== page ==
THINGS that Steal Our Attention

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How often do we allow “THINGS” to take us away from our students, while sitting there in the middle of our classroom with them?
 
Earlier this evening I read a post by Stump the Teacher reminding me how I should “Be There” for my students.   He shared an experience with his own children – and how it brought reflection on his own classroom.  Here’s a link from the tweet:  
Be There: Stump the Teacher #edchat  Retweeted by @johntspencer

As I read his post, it made me smile, thinking back to student responses from earlier today…

I began the day with a simple index card survey…the last question being, “What do I do well as a teacher…that makes me effective?”

One response, “not sitting at your desk and you should keep doing this,” is something that makes me an effective teacher (huh? really?) and I should continue doing it?  I was a bit perplexed.  I asked my student to explain.  Simply said, I rarely sit at my desk-always up, walking around – they said to either answer their questions, point out a mistake, a pat on the back or keep them on task.  The student went on to say, that if I didn’t keep doing this, they would likely not work as hard, probably even try to sleep or talk and distract others sitting nearby.  Ok, that makes since now.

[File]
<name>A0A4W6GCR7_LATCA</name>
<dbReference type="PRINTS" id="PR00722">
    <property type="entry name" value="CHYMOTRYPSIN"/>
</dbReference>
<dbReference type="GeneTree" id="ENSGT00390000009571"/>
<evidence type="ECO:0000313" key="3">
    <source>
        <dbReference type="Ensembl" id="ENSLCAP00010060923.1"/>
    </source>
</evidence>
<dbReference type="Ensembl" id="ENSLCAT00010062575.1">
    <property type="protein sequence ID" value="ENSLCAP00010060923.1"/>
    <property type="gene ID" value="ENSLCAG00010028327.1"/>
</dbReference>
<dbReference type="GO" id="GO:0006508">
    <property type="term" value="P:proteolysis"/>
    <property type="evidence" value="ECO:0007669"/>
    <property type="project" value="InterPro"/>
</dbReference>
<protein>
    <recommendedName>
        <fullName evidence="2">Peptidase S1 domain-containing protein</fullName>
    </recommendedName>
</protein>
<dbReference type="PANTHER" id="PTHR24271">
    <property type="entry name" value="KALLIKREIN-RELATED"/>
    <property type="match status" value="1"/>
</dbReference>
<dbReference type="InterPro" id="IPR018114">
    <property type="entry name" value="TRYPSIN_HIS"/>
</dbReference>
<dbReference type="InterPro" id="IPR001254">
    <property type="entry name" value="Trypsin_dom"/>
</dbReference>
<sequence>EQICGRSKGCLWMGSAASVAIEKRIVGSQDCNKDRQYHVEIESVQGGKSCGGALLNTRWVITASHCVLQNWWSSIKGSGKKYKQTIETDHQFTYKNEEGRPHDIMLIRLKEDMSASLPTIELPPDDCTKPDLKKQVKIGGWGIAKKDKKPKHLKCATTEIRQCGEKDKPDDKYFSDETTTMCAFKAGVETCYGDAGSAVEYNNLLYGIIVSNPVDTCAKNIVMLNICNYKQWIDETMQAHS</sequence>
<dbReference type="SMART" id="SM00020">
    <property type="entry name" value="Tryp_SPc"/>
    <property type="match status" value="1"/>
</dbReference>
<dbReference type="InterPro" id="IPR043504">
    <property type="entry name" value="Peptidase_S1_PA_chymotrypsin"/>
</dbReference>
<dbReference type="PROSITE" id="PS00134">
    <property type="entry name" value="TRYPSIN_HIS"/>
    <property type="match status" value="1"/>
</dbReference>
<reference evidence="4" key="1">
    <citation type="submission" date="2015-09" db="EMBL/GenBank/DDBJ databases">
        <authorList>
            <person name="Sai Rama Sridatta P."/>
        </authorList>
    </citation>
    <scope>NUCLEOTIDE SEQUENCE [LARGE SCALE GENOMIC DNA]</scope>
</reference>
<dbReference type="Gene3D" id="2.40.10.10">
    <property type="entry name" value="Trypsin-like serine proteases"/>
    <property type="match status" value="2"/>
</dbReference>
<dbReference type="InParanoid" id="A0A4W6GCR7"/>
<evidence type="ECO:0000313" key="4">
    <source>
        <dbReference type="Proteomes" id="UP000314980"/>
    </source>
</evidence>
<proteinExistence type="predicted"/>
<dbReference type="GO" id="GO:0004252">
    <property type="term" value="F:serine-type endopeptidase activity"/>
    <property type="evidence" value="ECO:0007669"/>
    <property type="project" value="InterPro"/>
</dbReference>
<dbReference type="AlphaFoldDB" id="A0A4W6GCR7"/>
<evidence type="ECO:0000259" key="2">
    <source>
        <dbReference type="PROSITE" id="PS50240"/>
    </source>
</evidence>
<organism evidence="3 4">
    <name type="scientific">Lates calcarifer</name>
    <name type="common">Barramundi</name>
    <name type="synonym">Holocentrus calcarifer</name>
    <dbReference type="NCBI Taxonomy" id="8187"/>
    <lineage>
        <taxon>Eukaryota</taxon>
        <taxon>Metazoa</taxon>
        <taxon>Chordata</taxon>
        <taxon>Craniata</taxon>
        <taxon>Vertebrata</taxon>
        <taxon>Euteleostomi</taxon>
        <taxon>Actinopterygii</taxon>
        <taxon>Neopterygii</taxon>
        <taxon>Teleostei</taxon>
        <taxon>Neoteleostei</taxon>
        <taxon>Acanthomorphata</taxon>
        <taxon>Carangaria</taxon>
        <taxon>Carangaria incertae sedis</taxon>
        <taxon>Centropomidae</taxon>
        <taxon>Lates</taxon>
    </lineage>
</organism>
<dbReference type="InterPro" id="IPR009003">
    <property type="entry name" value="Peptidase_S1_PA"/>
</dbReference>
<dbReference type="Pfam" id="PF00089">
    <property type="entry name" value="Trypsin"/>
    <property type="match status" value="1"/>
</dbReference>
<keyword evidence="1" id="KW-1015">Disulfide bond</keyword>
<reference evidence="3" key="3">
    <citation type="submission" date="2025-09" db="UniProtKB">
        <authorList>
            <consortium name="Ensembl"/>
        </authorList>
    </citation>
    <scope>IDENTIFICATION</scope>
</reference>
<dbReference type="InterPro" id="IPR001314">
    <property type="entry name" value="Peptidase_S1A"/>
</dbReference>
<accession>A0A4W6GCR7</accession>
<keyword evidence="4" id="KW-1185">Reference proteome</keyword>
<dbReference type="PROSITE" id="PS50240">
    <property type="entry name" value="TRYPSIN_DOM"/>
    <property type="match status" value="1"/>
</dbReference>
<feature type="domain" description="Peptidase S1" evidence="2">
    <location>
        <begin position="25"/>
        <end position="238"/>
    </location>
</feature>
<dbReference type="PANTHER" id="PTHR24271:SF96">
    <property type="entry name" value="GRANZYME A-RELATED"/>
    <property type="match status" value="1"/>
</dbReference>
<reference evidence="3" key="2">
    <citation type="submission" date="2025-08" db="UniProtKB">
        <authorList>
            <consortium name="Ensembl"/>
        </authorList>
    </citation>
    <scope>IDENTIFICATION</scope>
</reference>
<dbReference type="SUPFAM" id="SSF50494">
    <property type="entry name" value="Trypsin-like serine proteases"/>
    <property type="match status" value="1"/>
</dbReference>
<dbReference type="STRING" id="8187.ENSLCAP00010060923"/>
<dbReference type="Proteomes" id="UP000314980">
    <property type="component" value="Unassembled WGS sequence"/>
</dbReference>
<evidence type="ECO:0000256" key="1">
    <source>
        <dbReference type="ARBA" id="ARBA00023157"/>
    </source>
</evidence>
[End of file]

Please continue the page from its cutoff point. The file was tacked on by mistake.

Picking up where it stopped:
I guess I assumed that since this is how I and many of my colleagues teach – most everyone does the same…is this not so???

Another post from the same blog “Having Kids Made Me a Better Teacher,” – I couldn’t agree more.  Having a school-age child, it makes me angry to think there are teachers who are never focused on their students.   Those students sitting unengaged in those classrooms are someone’s children…could be even be mine* – quit wasting good educational time!  Administrators – if they’re not doing their jobs to a level of excellence – tell them to get on board – or they’ll walk the plank!  And follow through!!!

Education is NOT just a job.  It is where you share your passion for learning!  You get the opportunity to encourage, challenge and help young minds dream about their future.  Yes, there is much work to be done – every day is not easy.  But when you start getting those notes, emails from former students saying you made the difference for them – you know you’re in the right place.

I know of several times, I’ve given anassignment and went to my desk to catch-up on grading, etc. but, Stump the Teacher’s post made me realize how important it is for my students to know I am in that classroom for them and their learning.  If we want our students to be engaged – then we must model that for them.  I only have them with me for a short time each day – I need to be fully aware of them – focused on them, to give them the best learning experience possible.

Why are my students engaged during classtime?  Because I am engaged – they have my full, undivided attention and my actions prove it to them…they told me so!

*my child’s teachers have been amazing to say the least…and for this, I am thankful!

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